This is one wall of the new library in my home. Yes, I now have a library. Don't be too jealous. It took hours and hours of clearing, cleaning, and moving books and bookshelves from the living room into the room formerly known as the guest room.
But it was worth it. The coolest thing in the whole world is to sit in a room surrounded by books. (The other wall has two full bookshelves on it.) And now that the room is finished, I realize how much stagnant energy was released from those bookshelves that hadn't been rearranged in years.
So often in life we get stuck. Not just in our writing, though Lord knows we writers struggle with that often enough, but in life. And sometimes we might not even realize how stuck we are. Like the old bookshelves, we're harboring stagnant energy that prevents us from moving forward with our writing, our creativity, our lives.
But lately I've been working on a two-step process that helps you to get unstuck. And actually, I think the process works well for when you want to create some garden-variety energy. Ready? Here goes:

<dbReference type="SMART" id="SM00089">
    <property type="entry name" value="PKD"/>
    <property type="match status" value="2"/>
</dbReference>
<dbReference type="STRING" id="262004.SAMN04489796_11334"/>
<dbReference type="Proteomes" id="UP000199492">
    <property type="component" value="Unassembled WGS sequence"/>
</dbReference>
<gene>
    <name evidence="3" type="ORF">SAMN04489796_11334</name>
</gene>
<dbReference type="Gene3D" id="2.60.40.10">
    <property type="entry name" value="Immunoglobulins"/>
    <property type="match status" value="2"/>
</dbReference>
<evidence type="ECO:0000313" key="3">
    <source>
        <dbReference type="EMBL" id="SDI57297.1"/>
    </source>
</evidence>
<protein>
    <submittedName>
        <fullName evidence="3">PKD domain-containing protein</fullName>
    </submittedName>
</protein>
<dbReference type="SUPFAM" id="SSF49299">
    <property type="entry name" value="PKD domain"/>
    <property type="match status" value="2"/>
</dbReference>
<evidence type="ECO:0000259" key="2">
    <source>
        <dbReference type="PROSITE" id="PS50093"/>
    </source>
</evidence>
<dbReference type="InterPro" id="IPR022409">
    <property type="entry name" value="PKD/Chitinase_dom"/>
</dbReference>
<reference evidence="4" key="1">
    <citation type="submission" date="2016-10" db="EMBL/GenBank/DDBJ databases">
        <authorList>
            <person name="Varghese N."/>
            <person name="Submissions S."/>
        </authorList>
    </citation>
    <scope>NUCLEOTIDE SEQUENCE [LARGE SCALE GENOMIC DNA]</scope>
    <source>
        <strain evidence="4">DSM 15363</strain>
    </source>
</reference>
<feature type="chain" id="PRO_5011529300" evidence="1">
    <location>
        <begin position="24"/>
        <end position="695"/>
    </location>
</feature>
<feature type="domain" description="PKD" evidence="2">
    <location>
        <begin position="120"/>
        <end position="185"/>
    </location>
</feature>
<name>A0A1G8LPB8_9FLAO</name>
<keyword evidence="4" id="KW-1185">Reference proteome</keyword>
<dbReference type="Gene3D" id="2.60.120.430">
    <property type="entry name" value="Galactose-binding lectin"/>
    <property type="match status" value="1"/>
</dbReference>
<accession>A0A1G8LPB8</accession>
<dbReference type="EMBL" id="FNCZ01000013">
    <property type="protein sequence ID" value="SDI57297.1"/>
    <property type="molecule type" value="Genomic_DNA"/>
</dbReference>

1. Vent. Vent like you've never vented before. Give it all up. All the crap from your dark side that you've been hanging onto. I got the idea from Marianne Williamson, in her new book on weight loss. She suggests writing out responses about your anger, your greed, your shame, embarrassment, when you feel superior, when you feel inferior, what your worried about, why your heart is heavy…you get the idea. But take this idea and really run with it. Don't just write for 10 minutes or so, go deeply into all these feelings you've been carrying around and get them out onto the page. It might take awhile, but it is so worth it. You will feel immediately lighter and more buoyant. (Which is, by the way, my current favorite new word.)
2. Be grateful. Now that you're all light and floaty from releasing so much dreck, think about what you're grateful for. Say out loud what you are grateful for. Write down what you're grateful for. Saturate the air around you with what you're grateful for. Kathleen Gage suggests that you feel grateful for the things that are working in your life. Like your furnace (its very cold here in Portland today and every time the furnace clicks on, I'm grateful.) And your electricity and the water that flows through your pipes at will and your computer and the internet and all the other things we take for granted. Odds are good that if you are reading this, you have, not to put too fine a point on it, a shitload of things to be grateful for.
That's it. Couldn't be simpler. Or more profound. It's a great process. Try it and report back.